An orange hued rhyolite tower absorbs the afternoon sun as wispy clouds drift overhead.
I scrambled down to this creek one evening to scout for potential photos and was pleasantly surprised with what I found. I brought my camera, but unfortunately left my tripod back at camp. I improvised by balancing my camera on a low rock ledge and successfully made a series of long exposures.

Canyon Song, Owyhee Canyonlands, Oregon
A small creek, full from recent snow and rain, flows through a steep and narrow canyon lined with vibrant mosses and lichen.
I then hustled back out of the canyon to my ridgetop camp and photographed this sunset over a beautiful bend in the Owyhee River.

Owyhee Bend, Owyhee Canyonlands, Oregon
The Owyhee River carves a horshoe bend through the juniper studded landscape while sunset light paints a colorful sunset over Idaho's Owyhee Mountains
Downriver from Three Forks the following evening.

Crimson Perch, Owyhee Canyonlands, Oregon,
 Looking down on the Owhyee River from a high knoll as warm light highlights the sculpted rock formations along a rocky section of ridgeline.
On the fifth day, Three Forks came into view. It is here that the North and Middle Forks of the Owyhee emerge from their tight canyons and flow into the Owyhee River. As bright blue birds flitted about hillsides laced with springs sparkling in the afternoon sun, I began my descent to the river. Following an old military road, I switchbacked to the bottom and into a maze of red willows swaying in the breeze.

Owyhee Crossing, Owyhee Canyonlands, Oregon
After floating across the Owyhee by packraft, I began the 40 mile return trip along the opposite side of the river.

Me and my shadow, Owyhee Canyonlands, Oregon
Long shadows and late evening light.
I could see this juniper for miles and made it my goal for the evening. When I arrived I was delighted to find this healthy spring flowing though the grass and over the edge of the canyon.

Blue Dawn, Owyhee Canyonlands, Oregon
Strong winds and blowing snow powered through during the night, leaving this wintery scene in its wake. I rendered this image before sunup as the moon set into the deep blue horizon and blustery winds raked the bows of this lone juniper.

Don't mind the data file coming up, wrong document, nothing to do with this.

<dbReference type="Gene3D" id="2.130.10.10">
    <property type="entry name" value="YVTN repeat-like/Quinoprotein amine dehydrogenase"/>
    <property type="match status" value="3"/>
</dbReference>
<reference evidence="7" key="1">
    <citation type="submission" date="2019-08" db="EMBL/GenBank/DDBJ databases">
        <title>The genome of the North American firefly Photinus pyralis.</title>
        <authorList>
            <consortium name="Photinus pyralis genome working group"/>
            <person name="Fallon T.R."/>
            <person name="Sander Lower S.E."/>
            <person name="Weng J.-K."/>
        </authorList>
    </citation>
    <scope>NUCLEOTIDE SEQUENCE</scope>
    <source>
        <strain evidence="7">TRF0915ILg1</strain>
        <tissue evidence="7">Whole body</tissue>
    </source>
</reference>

Owyhee Morning, Owyhee Canyonlands, Oregon
Juniper with a View, Owyhee Canyonlands, Oregon
Light and shadow dance across the landscape under pillowy soft clouds.

Nearing the end of my hike, I photographed these lenticular clouds over Little Grassy Mountain.

Little Grassy Mountain, Owyhee Canyonlands, Oregon
I've spent most of my adult life exploring and photographing our wilderness areas. The more time I spend in the Owyhee Canyonlands the more surprised I am that it does not yet have formal wilderness protection. Only 4 percent of Oregon is set aside as wilderness. Protecting the Owyhee's would add another 2 percent. 

Oregon guidebook author, William Sullivan, recently wrote an excellent article in The Register Guard about the Owyhee's. If you get a chance, give it a read!

Monday, June 30, 2014

Mount Jefferson in June

 I always look forward to this time of year when I can go trail running in the Cascades high country. It was still pretty snow-covered above 5500' but what a day to be up there. In my opinion, Jefferson Park is one of the most beautiful spots in the Oregon Cascades. We didn't go all the way to the lakes but I'm assuming they're beginning to look a bit like the one pictured below, which is a little lower in elevation.
Jefferson Park, still buried in snow, as seen from low ridge above the Breitenbush River
My faithful trail running partner, Trillium, cooling off.

Wednesday, June 25, 2014

Summer Solstice on the Summit of Mount Adams